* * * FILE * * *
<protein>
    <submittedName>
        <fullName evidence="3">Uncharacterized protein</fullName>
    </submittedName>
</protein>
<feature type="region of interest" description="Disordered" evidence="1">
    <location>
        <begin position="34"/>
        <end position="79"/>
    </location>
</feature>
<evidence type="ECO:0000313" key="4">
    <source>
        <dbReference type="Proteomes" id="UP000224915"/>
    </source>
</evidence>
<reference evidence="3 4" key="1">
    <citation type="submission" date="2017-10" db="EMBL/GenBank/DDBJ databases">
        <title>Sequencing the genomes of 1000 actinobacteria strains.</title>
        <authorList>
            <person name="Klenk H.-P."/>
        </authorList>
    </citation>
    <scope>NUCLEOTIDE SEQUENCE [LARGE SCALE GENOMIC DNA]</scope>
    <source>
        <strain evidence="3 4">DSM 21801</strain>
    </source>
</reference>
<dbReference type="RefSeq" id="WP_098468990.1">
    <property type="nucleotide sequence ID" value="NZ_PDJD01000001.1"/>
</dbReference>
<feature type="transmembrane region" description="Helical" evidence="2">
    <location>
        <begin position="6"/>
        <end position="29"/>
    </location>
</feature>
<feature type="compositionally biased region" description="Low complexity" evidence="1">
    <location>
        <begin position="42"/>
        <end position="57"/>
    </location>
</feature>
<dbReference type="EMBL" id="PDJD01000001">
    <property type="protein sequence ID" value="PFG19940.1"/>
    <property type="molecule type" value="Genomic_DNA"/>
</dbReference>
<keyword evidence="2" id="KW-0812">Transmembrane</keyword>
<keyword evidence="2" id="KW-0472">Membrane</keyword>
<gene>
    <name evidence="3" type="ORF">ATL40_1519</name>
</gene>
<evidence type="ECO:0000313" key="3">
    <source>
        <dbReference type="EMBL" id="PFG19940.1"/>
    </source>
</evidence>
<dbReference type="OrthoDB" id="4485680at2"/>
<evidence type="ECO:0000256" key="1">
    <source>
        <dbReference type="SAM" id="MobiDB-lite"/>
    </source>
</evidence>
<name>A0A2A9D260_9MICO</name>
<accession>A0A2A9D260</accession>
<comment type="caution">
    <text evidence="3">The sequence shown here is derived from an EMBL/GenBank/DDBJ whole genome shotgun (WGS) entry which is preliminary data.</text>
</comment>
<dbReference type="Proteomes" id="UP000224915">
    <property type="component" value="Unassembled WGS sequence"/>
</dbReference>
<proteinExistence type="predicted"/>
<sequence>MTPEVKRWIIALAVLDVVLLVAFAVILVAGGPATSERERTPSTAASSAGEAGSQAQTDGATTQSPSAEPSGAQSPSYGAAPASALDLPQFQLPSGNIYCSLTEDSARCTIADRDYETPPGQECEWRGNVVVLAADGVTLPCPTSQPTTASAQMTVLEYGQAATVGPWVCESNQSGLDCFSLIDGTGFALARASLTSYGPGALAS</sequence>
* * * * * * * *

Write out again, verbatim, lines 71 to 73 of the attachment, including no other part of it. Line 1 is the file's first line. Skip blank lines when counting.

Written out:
</dbReference>
<proteinExistence type="predicted"/>
<sequence>MTPEVKRWIIALAVLDVVLLVAFAVILVAGGPATSERERTPSTAASSAGEAGSQAQTDGATTQSPSAEPSGAQSPSYGAAPASALDLPQFQLPSGNIYCSLTEDSARCTIADRDYETPPGQECEWRGNVVVLAADGVTLPCPTSQPTTASAQMTVLEYGQAATVGPWVCESNQSGLDCFSLIDGTGFALARASLTSYGPGALAS</sequence>